“The trip has been an excitement of every sort,” shared Mark.

More information about this group and their trip can be found on the web at

John Garang killed in weekend crash

Sudanese leader spent time with Tracy families

A Sudanese leader who spent time in Tracy during the 1960s and ‘70s is being mourned this week.

John Garang, 60, was killed over the weekend when the helicopter he was riding in crashed into a mountain range in southern Sudan on its way back from Uganda, it was confirmed Monday. Six of Garang’s colleagues and seven crew members also died in the crash.

Garang had been sworn in as Sudan’s Vice President only a few weeks before, on July 9. Earlier this year, Garang and Sudan President Omar al-Bashir made history when they signed a peace agreement that ended Africa’s longest-running conflict.

Garang led Sudan’s southern rebels for two decades prior to the signing of the peace agreement. He was chairman of the Sudan People’s Liberation Army (SPLA), which was opposed to military rule and Islamic dominance of the country.

Garang spent time with Vergil and the late Bev Bauer on their farm southeast of Tracy beginning in 1966. Missionaries Bill and Eunice Robbins first encountered the young man in Tanzania, where he had fled to escape turmoil in his native country of Sudan. Bill Robbins had been a Tracy High School English teacher.

“He felt John was an outstanding student with potential,” Virgil Bauer said.

The Robbins helped Garang come to the United States to attend college. The Bauers offered him a place to stay during his breaks from Grinnell College in Iowa. He also spent a summer living with the Pastor Richard Peterson family.

After earning his bachelor of arts degree from Grinnell, Bauer said, Garang went back to Africa. He returned to the U.S. to take the commander’s course at Fort Benning, Georgia, and went back to his home country once again. He returned to the U.S. a third time—this time with a wife and children—to receive his master’s degree in agricultural economics and a Ph.D. in economics from Iowa State University at Ames.

Bauer has not seen Garang since the early 1980s, but his daughter, Mary, has. Mary has been in Sudan on a humanitarian mission since 1996, and has had contact with Garang during her time there, Bauer said. The registered nurse worked first with the American Refugee Council and then with Norwegian Peoples Aid before branching out with her own effort to help young mothers and refugees in the war-torn country, Bauer said.

Bauer remembers Garang as man of worldly knowledge.

“He was an extremely intelligent person,” he said. “When he learned something, it was like putting it on microfilm.”

He said Garang was always a perfect gentleman, and was serious about his education. He had many opportunities to learn in the U.S., including the offer of a scholarship to a college on the East Coast, which he did not accept.

“When he came here he had never so much as ridden a bicycle,” Bauer recalled. He later not only learned how to ride a bicycle, but also learned to drive a car and went on a trip to New York on his own.

Some people thought he would see the kind of life he could have in the U.S. and never go back to Africa, Bauer said. He proved them wrong.

Bauer said Garang wanted very badly to see his country progress and improve.

“He was always very diplomatic. He didn’t force anything but he had a way of doing things,” he said. “It’s such a loss to Sudan. It’s really going to hurt them.”

Bev Bauer’s sister, Gwen Nelson, also remembers Garang as a kind, intelligent man.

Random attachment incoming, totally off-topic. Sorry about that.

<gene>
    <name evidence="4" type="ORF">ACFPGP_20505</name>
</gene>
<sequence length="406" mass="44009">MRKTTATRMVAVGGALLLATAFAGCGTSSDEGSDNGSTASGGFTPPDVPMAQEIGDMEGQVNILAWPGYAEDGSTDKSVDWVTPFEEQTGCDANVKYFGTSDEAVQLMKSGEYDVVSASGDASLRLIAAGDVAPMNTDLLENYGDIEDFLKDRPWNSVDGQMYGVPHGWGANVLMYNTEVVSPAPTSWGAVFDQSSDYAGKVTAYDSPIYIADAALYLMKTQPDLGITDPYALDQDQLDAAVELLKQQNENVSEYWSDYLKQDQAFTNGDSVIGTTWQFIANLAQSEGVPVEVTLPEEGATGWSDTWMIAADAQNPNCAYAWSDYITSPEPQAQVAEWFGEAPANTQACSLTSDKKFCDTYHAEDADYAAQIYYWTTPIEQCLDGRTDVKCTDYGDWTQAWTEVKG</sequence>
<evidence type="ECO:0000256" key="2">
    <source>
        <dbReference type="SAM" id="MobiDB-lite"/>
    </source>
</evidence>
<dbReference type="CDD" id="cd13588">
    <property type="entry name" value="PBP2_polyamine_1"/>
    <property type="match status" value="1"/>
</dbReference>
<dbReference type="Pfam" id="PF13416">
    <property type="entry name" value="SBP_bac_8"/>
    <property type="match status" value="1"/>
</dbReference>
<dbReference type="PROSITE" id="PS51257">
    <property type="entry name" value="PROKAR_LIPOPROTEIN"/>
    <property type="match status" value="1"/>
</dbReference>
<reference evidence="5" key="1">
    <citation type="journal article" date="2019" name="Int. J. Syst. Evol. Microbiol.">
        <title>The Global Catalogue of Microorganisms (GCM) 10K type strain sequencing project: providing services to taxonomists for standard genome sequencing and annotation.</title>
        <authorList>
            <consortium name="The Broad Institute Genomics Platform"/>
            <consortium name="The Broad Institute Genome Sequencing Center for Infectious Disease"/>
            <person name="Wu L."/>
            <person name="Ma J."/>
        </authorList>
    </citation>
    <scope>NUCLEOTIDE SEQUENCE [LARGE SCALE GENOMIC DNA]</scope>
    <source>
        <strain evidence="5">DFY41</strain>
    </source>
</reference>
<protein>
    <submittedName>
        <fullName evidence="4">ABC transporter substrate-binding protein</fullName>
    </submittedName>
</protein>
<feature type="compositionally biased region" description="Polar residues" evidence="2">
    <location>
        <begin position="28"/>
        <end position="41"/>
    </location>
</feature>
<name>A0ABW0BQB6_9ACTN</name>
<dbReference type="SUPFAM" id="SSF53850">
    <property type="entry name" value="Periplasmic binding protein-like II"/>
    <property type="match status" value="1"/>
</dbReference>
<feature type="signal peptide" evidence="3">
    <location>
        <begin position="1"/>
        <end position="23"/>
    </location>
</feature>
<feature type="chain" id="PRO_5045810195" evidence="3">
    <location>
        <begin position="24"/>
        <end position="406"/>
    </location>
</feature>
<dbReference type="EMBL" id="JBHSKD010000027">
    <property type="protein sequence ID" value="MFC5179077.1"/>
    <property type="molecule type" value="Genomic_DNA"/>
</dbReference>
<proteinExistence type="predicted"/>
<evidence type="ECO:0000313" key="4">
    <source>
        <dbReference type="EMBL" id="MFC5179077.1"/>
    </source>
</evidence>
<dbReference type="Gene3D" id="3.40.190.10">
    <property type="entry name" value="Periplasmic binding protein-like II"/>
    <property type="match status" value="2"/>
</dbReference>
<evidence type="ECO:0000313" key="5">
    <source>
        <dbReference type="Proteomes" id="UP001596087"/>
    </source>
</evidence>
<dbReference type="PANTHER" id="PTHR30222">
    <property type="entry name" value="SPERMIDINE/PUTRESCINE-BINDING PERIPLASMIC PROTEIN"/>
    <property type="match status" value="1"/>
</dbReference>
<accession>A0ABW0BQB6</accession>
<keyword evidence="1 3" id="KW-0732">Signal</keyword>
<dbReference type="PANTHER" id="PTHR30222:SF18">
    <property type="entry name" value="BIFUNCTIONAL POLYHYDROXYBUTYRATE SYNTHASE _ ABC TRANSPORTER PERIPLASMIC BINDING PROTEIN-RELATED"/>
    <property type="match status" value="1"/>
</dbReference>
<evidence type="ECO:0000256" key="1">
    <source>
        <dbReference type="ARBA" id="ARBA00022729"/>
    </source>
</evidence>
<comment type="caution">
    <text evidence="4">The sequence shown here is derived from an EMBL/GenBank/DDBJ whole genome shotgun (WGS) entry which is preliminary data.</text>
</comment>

“He was really a good person,” she said. “He tried to do so much good for Africa.”

• • •

A funeral ceremony for Garang has been set for Saturday, Aug. 6. The ceremony will be held in Juba, the city Garang had chosen to be the capital of an autonomous southern Sudan. Garang is survived by his wife, Rebecca, and six children.

Harry Potter mania hits Tracy

The Harry Potter fever that has affected millions appears to have struck local readers. Several names are already on a waiting list at Tracy Public Library for the sixth book in the Harry Potter series, Harry Potter and the Half-Blood Prince. Librarian Sherill Peterson says she’s been anxious to read the book herself, but doesn’t dare take it home before everyone on the waiting list has had a chance to borrow the book.

The ages of people on the waiting list range from young students to adults. Tracy Public Library gives borrowers the usual time of two weeks to read the book, whereas many other libraries shorten the usual allowed check-out time, since so many people are on the waiting list.

“Most kids need two weeks to read the book. Some of us just stay up all night reading it,” said Peterson.

Half-Blood Prince, which averaged over 250,000 copies sold per hour in its first 24 hours on the U.S. market, is the second to last novel in the seven-book series. It continues the tale of Harry’s adventures at the Hogwarts School of Witchcraft and Wizardry, and brings to life his efforts to unveil the mystery of who Lord Voldemort, the dark wizard, once was. Rumor has it that the book’s first chapter has been in the mind of the author, J.K. Rowling, for over 13 years.

Minnesota legal driving limit changes

The Minnesota State Patrol reminds motorists that as of Aug. 1, the DWI law limits have changed. Governor Tim Pawlenty signed a bill into law decreasing the legal limit for impaired driving to .08.

Anyone whose blood alcohol concentration (BAC) level is 0.08 or higher (0.04 in a commercial vehicle) and is in control of a moving or parked vehicle, can be arrested for driving while intoxicated (DWI). If a law enforcement officer can prove that alcohol caused the person to commit driving errors, he or she can be convicted of DWI at even lower alcohol concentrations.

Last year in Minnesota, alcohol-related crashes killed 255 people and over 30,000 people were arrested. Of those arrested, over 40 percent were repeat offenders.